Design, in collaboration with the advisers and in support of the work of the regional actors, innovative practices of regionalization of immigration, which are based on interventions to identify and prepare immigrant candidates for settlement in a region.
Client: Institut de recherche sur l’intégration professionnelle des immigrants
Areas of intervention: Adaptation to social and climate change
Services: Support and accompaniment; Analysis and diagnosis
Researcher: Jean-Daniel Glazer
The concentration of immigration in urban areas is a global phenomenon. In Canada, over 60% of Canada’s immigrant population resides in one of Canada’s three major urban centers – Montreal, Toronto or Vancouver. Although the Québec government introduced an immigration regionalization policy in 1992 in order to better share the demographic, economic and social benefits of immigration between the various regions, the data shows that immigrants continue to settle mainly in the Montréal Census Metropolitan Area (CMA).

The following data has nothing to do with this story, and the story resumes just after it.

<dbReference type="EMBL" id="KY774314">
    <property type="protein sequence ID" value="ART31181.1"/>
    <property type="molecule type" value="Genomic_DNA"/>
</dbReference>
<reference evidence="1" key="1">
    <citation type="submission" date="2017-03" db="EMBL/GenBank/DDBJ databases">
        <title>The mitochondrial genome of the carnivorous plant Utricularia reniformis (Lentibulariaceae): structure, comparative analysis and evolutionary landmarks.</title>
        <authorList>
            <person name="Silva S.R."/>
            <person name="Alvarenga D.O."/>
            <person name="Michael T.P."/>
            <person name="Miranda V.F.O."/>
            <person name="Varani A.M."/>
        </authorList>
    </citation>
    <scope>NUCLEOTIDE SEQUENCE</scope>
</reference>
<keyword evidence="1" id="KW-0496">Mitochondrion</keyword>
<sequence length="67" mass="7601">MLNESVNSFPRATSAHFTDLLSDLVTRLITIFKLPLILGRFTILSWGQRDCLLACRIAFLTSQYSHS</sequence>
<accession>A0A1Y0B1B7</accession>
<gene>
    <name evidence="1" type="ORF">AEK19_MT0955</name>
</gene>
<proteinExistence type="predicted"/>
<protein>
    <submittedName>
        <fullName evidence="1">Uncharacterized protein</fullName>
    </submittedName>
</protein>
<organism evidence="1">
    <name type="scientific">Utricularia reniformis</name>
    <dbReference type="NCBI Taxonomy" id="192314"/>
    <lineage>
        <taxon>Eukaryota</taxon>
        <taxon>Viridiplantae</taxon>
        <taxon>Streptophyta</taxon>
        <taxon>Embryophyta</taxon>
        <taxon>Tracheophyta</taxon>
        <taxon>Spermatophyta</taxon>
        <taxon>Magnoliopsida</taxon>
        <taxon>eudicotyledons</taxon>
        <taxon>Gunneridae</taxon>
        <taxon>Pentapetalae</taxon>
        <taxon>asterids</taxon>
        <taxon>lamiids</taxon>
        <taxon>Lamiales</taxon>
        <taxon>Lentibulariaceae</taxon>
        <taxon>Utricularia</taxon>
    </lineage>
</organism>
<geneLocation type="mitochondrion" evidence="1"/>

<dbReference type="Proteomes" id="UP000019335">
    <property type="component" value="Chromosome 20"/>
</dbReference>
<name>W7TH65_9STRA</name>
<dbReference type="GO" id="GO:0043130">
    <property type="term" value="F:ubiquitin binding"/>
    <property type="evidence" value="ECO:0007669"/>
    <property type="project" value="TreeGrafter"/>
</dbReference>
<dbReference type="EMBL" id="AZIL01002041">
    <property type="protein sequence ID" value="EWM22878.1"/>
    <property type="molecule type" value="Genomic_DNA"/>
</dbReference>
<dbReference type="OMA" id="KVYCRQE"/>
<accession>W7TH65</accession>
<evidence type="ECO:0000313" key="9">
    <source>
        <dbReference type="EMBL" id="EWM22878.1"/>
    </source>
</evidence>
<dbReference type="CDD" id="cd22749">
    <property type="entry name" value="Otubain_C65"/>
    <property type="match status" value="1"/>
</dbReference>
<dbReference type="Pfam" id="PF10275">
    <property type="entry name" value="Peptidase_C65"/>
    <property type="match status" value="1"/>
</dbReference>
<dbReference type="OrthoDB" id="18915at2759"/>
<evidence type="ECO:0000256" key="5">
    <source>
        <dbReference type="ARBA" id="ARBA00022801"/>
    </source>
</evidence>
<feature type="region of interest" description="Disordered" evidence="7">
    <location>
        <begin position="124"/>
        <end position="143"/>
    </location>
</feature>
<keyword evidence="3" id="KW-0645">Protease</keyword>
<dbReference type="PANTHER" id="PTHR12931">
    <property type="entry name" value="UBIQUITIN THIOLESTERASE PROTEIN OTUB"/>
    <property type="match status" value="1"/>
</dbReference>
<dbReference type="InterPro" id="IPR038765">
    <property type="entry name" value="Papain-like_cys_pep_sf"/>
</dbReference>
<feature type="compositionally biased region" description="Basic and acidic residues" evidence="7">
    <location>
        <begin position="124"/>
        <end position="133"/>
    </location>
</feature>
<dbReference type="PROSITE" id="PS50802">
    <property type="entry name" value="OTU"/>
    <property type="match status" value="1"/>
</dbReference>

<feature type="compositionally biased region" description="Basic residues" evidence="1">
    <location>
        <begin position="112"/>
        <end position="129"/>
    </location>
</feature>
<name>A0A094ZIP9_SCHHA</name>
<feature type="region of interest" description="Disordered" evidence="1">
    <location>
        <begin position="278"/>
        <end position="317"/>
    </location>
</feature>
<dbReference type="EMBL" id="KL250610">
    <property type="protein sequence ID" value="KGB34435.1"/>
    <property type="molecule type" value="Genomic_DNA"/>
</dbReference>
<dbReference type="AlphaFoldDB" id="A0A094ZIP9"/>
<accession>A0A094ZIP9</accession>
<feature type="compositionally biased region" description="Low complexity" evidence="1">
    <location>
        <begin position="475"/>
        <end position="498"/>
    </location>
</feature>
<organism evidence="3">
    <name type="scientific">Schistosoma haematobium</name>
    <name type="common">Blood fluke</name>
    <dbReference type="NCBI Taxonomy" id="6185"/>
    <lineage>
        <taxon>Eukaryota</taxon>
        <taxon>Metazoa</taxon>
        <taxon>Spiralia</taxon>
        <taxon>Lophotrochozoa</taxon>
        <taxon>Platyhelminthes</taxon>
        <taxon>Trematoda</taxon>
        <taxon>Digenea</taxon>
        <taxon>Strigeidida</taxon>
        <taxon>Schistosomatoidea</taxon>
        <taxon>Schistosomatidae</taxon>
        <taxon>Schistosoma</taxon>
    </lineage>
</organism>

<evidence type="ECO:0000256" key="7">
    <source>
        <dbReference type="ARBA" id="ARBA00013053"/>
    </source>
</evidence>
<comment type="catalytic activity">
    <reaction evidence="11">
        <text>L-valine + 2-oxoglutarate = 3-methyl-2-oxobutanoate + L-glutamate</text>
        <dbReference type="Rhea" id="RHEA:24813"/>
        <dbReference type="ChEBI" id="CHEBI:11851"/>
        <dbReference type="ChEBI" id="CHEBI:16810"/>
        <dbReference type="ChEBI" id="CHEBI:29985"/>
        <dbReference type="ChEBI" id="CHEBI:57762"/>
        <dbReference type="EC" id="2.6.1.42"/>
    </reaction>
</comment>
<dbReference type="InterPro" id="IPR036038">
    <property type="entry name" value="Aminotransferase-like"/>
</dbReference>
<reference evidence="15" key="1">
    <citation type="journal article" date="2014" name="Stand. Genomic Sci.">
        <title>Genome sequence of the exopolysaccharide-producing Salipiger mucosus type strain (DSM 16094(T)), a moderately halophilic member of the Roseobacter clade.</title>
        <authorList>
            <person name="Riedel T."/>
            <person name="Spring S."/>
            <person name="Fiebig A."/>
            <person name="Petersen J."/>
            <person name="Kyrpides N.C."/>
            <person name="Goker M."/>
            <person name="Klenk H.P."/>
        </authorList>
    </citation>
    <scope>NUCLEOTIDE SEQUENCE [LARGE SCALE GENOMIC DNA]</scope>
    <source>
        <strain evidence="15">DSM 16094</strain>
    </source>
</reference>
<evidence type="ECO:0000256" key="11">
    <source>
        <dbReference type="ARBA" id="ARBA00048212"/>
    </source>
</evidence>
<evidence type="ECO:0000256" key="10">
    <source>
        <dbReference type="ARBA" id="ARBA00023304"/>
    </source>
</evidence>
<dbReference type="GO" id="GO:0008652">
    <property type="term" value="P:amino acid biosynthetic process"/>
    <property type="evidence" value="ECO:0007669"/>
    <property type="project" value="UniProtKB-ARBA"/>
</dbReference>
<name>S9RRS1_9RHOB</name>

This is due in part to three factors:
- the low popularity of the regions among immigrants;
- the lack of knowledge about life in the regions (especially those furthest from Montreal);
- the closed attitude of the community and/or employers of the regions towards immigrants.